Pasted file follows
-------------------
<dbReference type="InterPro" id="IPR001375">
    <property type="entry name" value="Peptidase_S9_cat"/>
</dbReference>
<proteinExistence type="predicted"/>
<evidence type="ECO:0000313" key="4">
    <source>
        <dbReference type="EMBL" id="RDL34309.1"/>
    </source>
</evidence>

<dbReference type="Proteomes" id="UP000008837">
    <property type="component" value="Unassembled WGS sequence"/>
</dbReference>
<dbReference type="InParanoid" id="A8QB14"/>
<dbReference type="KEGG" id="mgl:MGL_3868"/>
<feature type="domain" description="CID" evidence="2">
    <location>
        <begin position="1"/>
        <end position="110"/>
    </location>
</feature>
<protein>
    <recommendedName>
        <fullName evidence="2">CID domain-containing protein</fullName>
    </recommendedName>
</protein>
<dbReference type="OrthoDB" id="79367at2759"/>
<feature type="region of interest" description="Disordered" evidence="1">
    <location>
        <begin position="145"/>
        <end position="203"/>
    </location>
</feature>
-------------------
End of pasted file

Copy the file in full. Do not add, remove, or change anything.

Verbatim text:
<dbReference type="InterPro" id="IPR001375">
    <property type="entry name" value="Peptidase_S9_cat"/>
</dbReference>
<proteinExistence type="predicted"/>
<evidence type="ECO:0000313" key="4">
    <source>
        <dbReference type="EMBL" id="RDL34309.1"/>
    </source>
</evidence>

<dbReference type="Proteomes" id="UP000008837">
    <property type="component" value="Unassembled WGS sequence"/>
</dbReference>
<dbReference type="InParanoid" id="A8QB14"/>
<dbReference type="KEGG" id="mgl:MGL_3868"/>
<feature type="domain" description="CID" evidence="2">
    <location>
        <begin position="1"/>
        <end position="110"/>
    </location>
</feature>
<protein>
    <recommendedName>
        <fullName evidence="2">CID domain-containing protein</fullName>
    </recommendedName>
</protein>
<dbReference type="OrthoDB" id="79367at2759"/>
<feature type="region of interest" description="Disordered" evidence="1">
    <location>
        <begin position="145"/>
        <end position="203"/>
    </location>
</feature>